Republicans and Democrats are signaling they’ll back President Biden’s proposed $33 billion supplemental aid package for Ukraine’s military, economic and humanitarian needs.
Asked if he would support the latest proposed infusion of funds to the war-torn country, Senate Minority Leader Mitch McConnell responded Thursday, “Very likely, yes.”
Senate Foreign Affairs Committee Chairman Senator Bob Menendez, a New Jersey Democrat, says he anticipates bipartisan support, although he added he hasn’t yet spoken with Republicans about the package.
“I expected a robust one and we need a robust one to support Ukraine, so I assume that it will have bipartisan support,” Menendez told reporters Thursday, adding that he thinks the vote “should be next week.”
According to House Speaker Nancy Pelosi, work on the measure should be starting shortly
“We were ready with our Appropriations Committee to start writing as soon as we got the numbers from the Office of Management and Budget, and the president’s announcement made public, and we hope to as soon as possible, pass that legislation,” she said Thursday.
But the Ukraine funding bill may run into some bumps on its way to passage. Some Democrats want to link additional COVID-19 funding and Ukraine aid together, something some Republicans have opposed. Pelosi said she’s “all for” linking the two issues into one piece of legislation.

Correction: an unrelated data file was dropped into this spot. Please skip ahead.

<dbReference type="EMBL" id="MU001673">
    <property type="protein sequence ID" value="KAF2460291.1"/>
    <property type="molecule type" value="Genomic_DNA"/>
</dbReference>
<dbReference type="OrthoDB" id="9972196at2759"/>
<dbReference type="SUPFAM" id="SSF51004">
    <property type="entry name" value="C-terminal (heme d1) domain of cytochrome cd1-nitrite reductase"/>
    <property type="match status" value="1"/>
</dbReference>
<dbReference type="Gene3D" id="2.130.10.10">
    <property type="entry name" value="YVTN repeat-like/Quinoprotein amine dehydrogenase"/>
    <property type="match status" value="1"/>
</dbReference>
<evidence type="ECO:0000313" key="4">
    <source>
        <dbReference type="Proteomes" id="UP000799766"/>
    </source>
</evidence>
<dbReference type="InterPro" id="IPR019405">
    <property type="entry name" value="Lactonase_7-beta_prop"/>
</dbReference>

“I’m all for that, I think it’s very important,” she said. “We have emergencies here. We need to have the COVID money, and we need — time is of the essence because we need the Ukraine money. We need the COVID money. So I would hope that we can do that. That’s — this is called legislation and we’re legislating and we’ll have to come to terms on how we do that.”
White House press secretary Jen Psaki on Thursday did not express a strong preference as to whether the two issues should be linked legislatively, saying they are both extremely important and need to materialize as soon as possible.
A House Democratic leadership aide told CBS News “there will be bicameral, bipartisan talks on the supplemental request.”
“It is also unresolved which chamber will work to advance the supplemental first,” the aide said. “This will not be an instant process.”
Introducing his $33 billion request Thursday, the president said it’s “critical” that Congress approve the funds “as quickly as possible.” He said the drawdown funding authorized by Congress last month to boost Ukraine’s military efforts is nearly depleted.
“The cost of this fight is not cheap, but caving to aggression is going to be more costly if we allow it to happen,” the president said at the White House. “We either back the Ukrainian people as they defend their country, or we stand by as the Russians continue their atrocities and aggression in Ukraine.”
The president’s latest request from the White House is much higher than the $13.6 billion Congress included in a broader spending bill last month.
House Foreign Affairs Committee Ranking Member Mike McCaul said Thursday “time is of the essence” in providing more military aid to Ukraine.
“Every time I talked to the Ukrainians, and I talked to them a lot, it’s always about weapons,” McCaul said. “Zelenskyy, his biggest criticism is I could have used these weapons last October. I signed off on all the foreign military weapons sales, and this administration sat on these weapons until after the invasion. And now they’re trying to play catch-up. So time is really of the essence to save lives and help the Ukrainians win the struggle that’s quite frankly, the largest invasion in Europe since my father’s war, World War II.”
Leave a Reply